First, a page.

Millennial Razor Brands Now Embrace Body Hair—But Does It Matter?

One of the best things about fall—besides the sweaters and the PSLs—is that we can give our collective razors a well-deserved break, since we’ll now be bundled up until spring. And though it might seem counterintuitive, that’s a-okay with the newest crop of razor brands to hit the market. From Dollar Shave Club to Billie to Flamingo (which launches today), these Millennial-minded brands are taking a more holistic, inclusive approach to both body hair and self-care.

Dollar Shave Club was one of the first to take a more down-to-earth approach to razors. “We use our humor and no-nonsense attitude to convey our value to women,” says Sam Kang, the brand’s vice president of acquisition. (That explains why, despite its core marketing being geared toward men, women make up nearly 30 percent of the subscription service’s members). Billie then doubled down on these efforts, first by paying women back for the pink tax—the higher cost of personal care products marketed for women—and more recently by launching #ProjectBodyHair, the first-ever ad campaign by a razor company that even shows body hair.

It was the natural evolution of the pro-body hair trend, which saw Rihanna’s leg hair and raised it Janelle Monae’s pubes. All of the above has contributed to the declassification of body hair as something gross, unhygienic, or even taboo, as had been the case for years.

PHOTO: Ashley Armitage

Now, men’s razor brand Harry’s is following suit in a big way. Flamingo, its new female-focused line, aims to celebrate “women’s natural bodies (bumps, dry skin, body hair, and all), dispelling the myth of ‘feminine perfection.'” It’s smart move to capitalize on the momentum, seeing as sales of Harry’s razors grew a whopping 943 percent in 2017, while some traditional razors like Gillette’s Venus Embrace saw negative sales growth. Plus, 59 percent of women between 18 and 34 are interested in trying subscription services (such as Harry’s, Flamingo, and Dollar Shave Club), per findings from market-research firm Mintel.

Now, all of the women who’ve been using Harry’s for years will now get to enjoy razors made for them and by them—in this case, literally. Allie Melnick and Brittania Boey, who helped launch the brand and used the men’s razors themselves, were closely involved in the development of Flamingo, and they took this new attitude toward body hair—and body positivity in general—into consideration.

There’s the obvious: Unlike Harry’s, Flamingo razors are designed to fit the curved areas women tend to shave most, such as our legs, toes, and bikini lines. But the two wanted to go the extra mile. “While building Flamingo, we talked to over a thousand women about body hair, body care and everything in between,” says Melnick, now the general manager of Flamingo. “As a part of this journey, we saw how personal and private everyone’s body care routines are so we wanted to bring these conversations out of the shadows and embrace the realities.”

Those realities involve not shaving every single day—or even at all, depending on your personal preferences. “We’ve created products that address these realities and the in-between shave or wax stubble moments,” says Boey, Flamingo’s senior vice president of Research & Development and Design. Not only does an innovative soft-gel wax strip for face and body, the first of its kind in the US, no longer require that you grow your hair out first (as was typically the case, since hair had to be long enough for the wax to adhere), but ancillary products in the line are also designed to care for skin before, during, and long after you shave. That’s strategic thinking: Ever since a report from Mintel found that women now face less pressure to remove body hair (and less stigma associated with it), brands have been offering formulas that maintain and even nourish female body hair for those who choose to keep it. Flamingo, which spans everything from post-wax clothes to body lotion, takes that seriously.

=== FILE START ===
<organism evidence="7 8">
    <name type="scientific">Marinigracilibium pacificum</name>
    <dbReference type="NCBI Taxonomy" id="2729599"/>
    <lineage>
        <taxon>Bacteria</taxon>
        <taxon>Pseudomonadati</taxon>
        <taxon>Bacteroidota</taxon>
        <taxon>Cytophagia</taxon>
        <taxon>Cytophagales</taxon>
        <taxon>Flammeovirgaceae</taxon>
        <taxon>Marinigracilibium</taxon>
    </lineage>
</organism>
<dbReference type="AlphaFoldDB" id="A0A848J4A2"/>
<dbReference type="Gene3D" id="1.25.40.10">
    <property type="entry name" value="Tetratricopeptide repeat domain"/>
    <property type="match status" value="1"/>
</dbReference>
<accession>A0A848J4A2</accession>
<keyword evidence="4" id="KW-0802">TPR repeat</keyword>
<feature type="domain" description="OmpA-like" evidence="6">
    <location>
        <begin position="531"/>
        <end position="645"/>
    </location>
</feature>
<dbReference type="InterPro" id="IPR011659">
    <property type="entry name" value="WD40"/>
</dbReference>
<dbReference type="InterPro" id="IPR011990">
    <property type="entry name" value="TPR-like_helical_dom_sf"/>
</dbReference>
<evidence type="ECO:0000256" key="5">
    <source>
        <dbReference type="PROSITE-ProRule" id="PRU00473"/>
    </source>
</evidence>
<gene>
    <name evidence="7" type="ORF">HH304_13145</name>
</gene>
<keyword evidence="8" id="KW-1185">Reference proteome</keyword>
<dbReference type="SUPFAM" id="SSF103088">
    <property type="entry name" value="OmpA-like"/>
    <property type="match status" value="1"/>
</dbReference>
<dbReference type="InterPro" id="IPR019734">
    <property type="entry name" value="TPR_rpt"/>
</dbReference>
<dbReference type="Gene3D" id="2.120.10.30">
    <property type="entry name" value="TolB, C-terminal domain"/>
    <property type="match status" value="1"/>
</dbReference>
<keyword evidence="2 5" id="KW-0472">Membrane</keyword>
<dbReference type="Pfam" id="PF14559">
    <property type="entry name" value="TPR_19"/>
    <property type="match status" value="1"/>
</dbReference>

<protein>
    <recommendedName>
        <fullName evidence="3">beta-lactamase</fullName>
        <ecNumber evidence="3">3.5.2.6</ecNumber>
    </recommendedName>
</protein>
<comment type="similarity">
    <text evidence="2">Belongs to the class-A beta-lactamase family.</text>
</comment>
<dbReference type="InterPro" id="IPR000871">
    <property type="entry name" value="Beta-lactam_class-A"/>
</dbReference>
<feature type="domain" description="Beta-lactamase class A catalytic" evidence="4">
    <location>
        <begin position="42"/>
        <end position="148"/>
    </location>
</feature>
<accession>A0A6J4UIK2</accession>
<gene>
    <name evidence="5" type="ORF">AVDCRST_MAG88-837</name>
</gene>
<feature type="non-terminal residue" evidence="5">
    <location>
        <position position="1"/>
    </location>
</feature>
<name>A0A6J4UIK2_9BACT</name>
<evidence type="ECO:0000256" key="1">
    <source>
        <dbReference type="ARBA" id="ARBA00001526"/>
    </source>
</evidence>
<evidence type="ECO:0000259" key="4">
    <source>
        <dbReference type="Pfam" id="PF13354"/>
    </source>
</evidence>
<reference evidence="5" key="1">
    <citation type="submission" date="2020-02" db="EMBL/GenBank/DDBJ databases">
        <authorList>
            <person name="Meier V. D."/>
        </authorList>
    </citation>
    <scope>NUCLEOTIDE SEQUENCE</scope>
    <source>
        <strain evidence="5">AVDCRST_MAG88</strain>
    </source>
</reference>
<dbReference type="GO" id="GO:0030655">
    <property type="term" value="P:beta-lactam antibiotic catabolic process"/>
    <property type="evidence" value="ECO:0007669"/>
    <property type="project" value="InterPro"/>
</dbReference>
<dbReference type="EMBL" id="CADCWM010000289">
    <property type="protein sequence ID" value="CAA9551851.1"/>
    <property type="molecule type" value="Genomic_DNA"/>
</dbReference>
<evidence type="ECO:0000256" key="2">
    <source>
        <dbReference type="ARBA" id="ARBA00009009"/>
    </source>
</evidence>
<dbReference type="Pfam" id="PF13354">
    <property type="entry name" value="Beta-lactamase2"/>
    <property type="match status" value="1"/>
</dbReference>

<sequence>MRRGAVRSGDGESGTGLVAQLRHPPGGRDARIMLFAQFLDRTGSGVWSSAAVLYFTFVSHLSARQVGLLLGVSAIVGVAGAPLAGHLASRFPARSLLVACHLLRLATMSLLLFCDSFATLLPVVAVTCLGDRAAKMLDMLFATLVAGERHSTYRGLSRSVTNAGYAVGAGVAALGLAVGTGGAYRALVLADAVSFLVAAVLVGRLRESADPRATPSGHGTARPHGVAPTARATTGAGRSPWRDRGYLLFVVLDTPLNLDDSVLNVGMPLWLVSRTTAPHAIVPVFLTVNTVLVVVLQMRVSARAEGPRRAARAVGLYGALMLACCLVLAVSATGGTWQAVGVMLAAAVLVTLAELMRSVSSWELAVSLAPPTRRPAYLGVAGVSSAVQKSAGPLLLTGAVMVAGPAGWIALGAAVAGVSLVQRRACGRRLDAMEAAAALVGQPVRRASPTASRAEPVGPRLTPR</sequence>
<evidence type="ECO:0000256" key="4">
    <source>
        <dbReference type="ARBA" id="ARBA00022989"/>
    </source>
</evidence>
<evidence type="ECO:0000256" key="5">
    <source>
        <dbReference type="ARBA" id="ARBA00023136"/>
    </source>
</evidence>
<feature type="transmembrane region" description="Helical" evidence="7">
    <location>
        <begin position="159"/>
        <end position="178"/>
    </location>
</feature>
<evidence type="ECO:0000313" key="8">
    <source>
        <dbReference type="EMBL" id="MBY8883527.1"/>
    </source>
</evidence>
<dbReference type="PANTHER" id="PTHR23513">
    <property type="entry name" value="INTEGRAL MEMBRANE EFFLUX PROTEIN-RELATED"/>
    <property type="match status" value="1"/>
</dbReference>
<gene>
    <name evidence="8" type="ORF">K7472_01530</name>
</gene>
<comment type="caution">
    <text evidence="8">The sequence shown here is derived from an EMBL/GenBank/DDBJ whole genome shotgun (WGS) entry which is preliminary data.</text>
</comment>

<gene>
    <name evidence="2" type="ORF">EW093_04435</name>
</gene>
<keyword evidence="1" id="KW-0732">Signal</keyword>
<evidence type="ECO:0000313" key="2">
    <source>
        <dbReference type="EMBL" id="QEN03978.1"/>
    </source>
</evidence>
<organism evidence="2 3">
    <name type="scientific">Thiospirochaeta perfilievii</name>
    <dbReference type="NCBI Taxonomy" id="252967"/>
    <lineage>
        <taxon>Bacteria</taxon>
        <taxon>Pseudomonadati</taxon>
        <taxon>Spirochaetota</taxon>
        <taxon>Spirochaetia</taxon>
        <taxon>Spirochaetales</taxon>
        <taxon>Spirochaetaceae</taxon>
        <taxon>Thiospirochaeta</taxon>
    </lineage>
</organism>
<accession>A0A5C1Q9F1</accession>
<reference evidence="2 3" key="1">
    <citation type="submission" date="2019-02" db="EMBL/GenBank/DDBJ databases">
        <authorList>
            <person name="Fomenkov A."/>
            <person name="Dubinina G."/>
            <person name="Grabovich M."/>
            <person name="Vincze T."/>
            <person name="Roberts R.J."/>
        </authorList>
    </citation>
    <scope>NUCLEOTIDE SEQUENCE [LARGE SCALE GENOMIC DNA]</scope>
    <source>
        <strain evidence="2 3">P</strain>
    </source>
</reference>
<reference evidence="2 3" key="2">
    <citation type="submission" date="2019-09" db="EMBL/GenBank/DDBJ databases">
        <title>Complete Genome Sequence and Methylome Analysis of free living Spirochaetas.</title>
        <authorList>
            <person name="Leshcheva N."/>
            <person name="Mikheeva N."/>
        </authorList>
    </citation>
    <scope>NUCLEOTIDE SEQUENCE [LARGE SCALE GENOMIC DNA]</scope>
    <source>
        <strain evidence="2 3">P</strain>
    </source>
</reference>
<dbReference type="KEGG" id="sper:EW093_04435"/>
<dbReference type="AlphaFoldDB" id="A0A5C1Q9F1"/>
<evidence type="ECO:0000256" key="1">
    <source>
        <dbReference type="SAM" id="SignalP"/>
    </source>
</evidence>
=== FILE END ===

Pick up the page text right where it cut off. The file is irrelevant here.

Each time a brand has made a step in the right direction—that is, the one of more inclusivity—advocates of both body hair and the not-so-smooth realities of shaving voice their support. Fans have also embraced pink tax-free men’s razors, like Harry’s.

And this advocacy can mean big things for brands. “We doubled sales the week of the campaign launch and we ended up completely selling out of product,” says Billie cofounder Georgina Coole. She also notes that since the campaign, the brand has received an investment from Serena Williams. “I think women are appreciative of brands that are celebrating diversity and breaking the mold of what is considered ‘normal’ in mainstream media,” adds Coole. “We’re all tired of seeing the same glossy, airbrushed models.”

But it’s still a hard sell, since the core audience seems to be stuck in their habits. “I appreciate the gesture of body hair and all body types, but honestly, I don’t spend that much time or attention on shaving—and having a more inclusive brand image isn’t going to make me start,” says Pei, 28, a student in San Francisco. The same goes for Allison, 30, a publicist in New York City. “I like the thought of what they’re doing and stand for, but I buy the same razors I grew up buying out of habit,” she says. “But I feel like it’s good that girls who are making their first razor purchases see brands like that.”

And even though body hair has gained more acceptance, it’s still polarizing for some. “I’m not a fan of body hair,” says Bebe, 29, a computer scientist in Chicago. “I feel like our generation is a mix of ‘who cares, be free’ and people who literally shave everything.” Alex, 29, a producer also in Chicago, agrees. “I don’t care what anyone else does, but [removing body hair] makes me feel cleaner.”

The good news is that even so, everyone across the board thinks the pink tax is bullshit.

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